In today’s post, summer student Barbara Alber shares a project she completed this year at Pinery Provincial Park.
Butterflies. They’re beautiful, they’re ecologically significant, and they’re one of the only insects that doesn’t make people squirm.
They’re also in trouble.
Continue reading Making Pinery more butterfly friendly
Today’s post comes from Brad Steinberg, our Natural Heritage Education and Learning Coordinator. An avid birder, Brad identifies several “migration superhighways” and the role provincial parks play in protecting Canada’s Important Bird Areas.
Being stuck in traffic sucks. Especially with young kids.
This sentiment recently ran through my head while mired in bumper-to-bumper traffic on the Don Valley Parkway in Toronto, Ontario. (My conclusion was reinforced when my son loudly announced his urgent need for a bio-break.)
But as frustrating as highways can be; they are vitally important to us, providing a reliable route from one place to another.
Continue reading Billions travel Ontario’s migration superhighways
Today’s post comes from wildlife biologist Patrick Moldowan.
Within Algonquin Provincial Park, wildlife researchers work within an outdoor laboratory of a massive scale!
You might find them tucked away amid the dense forest, waist-deep in a wetland, or investigating a wolf den.
Welcome to the Algonquin Wildlife Research Station (WRS)!
Continue reading Join us for Algonquin’s “Meet the Researcher Day”
Today’s post comes from Laura Sagermann, a Natural Heritage Education leader from Bon Echo Provincial Park.
Across Ontario, our provincial parks protect a wide range of diverse ecosystems and habitats from human impact, urban development and other environmental threats.
However, this protected land is not immune to invasive species. These are non-native species that have been introduced (either purposely or accidentally) and have negative effects on a region.
At Bon Echo, the latest invasive species to be found is the insect-fungus combination responsible for beech bark disease. Continue reading Downed trees become habitat for eastern red-backed salamanders
During the summer of 2015, several research projects were conducted at Murphys Point Provincial Park, but one in particular attracted the attention of staff and public alike.
With long-handled nets in hand, park staff — led by expert volunteer Bev Edwards — could be seen thigh-deep in the vernal ponds, streams and lakes located within the park.
What were they doing?
Surveying for odonates (that’s dragonflies and damselflies to most of us).
Continue reading Hunting dragons, discovering damsels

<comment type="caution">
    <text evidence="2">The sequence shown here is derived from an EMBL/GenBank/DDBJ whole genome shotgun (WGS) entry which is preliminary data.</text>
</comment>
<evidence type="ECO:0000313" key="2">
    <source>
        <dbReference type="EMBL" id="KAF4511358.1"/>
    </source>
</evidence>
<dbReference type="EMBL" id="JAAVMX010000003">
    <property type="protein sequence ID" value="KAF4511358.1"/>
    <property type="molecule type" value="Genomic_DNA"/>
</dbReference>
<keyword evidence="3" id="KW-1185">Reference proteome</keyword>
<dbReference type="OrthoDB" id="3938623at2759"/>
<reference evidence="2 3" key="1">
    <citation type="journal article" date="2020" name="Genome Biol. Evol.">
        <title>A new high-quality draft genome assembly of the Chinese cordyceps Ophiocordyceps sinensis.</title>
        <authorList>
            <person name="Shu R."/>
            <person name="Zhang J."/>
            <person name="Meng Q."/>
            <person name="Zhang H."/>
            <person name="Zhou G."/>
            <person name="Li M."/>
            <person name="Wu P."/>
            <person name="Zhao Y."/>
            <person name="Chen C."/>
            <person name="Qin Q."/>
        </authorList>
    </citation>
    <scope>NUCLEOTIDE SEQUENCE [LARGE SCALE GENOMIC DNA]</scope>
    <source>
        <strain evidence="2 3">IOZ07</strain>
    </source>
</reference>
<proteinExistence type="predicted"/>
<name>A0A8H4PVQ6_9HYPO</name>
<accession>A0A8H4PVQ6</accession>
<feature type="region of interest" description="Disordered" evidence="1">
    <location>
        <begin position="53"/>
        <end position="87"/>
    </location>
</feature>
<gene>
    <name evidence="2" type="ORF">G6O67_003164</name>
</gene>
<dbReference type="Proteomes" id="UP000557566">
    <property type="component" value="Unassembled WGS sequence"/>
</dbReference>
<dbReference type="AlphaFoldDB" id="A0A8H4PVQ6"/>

Today’s post comes from David Bree, our Senior Natural Heritage Education Leader at Presqu’ile Provincial Park, and passionate protector of Ontario’s shorebirds.
I don’t know Jason. But I do know he turned six sometime in the last two months and he had a wonderful party with cake, presents and balloons, surrounded by friends and family.
I hope he had a good time, but I wonder if he knows the legacy of his sixth birthday — from my perspective — is unsightly litter, extra work and possibly untimely death.
Continue reading The trouble with balloons
Happy World Turtle Day! Today’s post comes from Shannon McGaffey, our Assistant Park Biologist at Algonquin Provincial Park.
Earlier this month, a crew of seven park staff – rangers, maintenance workers, administration staff and biologists – spent the entire day installing turtle fencing along the side of the busy Highway 60 in Algonquin.
Continue reading Saved by the fence
Biodiversity is a big word for the variety of life on Earth.
Biodiversity is you – and every other living thing on the planet. We see biodiversity every day, but it’s more than bugs and animals and trees. It’s about how everything is connected. If we lose one piece of biodiversity, the rest is affected.
Continue reading Why is biodiversity important?
When campers return to their favorite campsites this year, they may be greeted with a different scene than they remember.
That favorite tree that used to shade your campsite and provide a relaxing location to sit and read a book? Now gone, replaced by a stump with small plants growing around the base.
The loss of trees from storm damage, fire or other catastrophes provides an opportunity for a remarkable ecological process to ensue – forest succession.
With change comes opportunity…
Continue reading A changing landscape: how nature influences the way our parks look
For Day 4 of Earth Week 2016, we want to share an amazing success story:
Ever heard of Polar Bear Provincial Park?
Few Ontarians will ever visit the 2.3 million hectares of protected land along Ontario’s only salt water coast. The park is home to the magnificent polar bear, as well as caribou, seals and the beluga whale.
Between 2011 and 2016, Polar Bear Provincial Park underwent the largest Environmental Remediation Project ever to be completed inside a protected area!
Continue reading Restoring nature’s balance in Polar Bear Provincial Park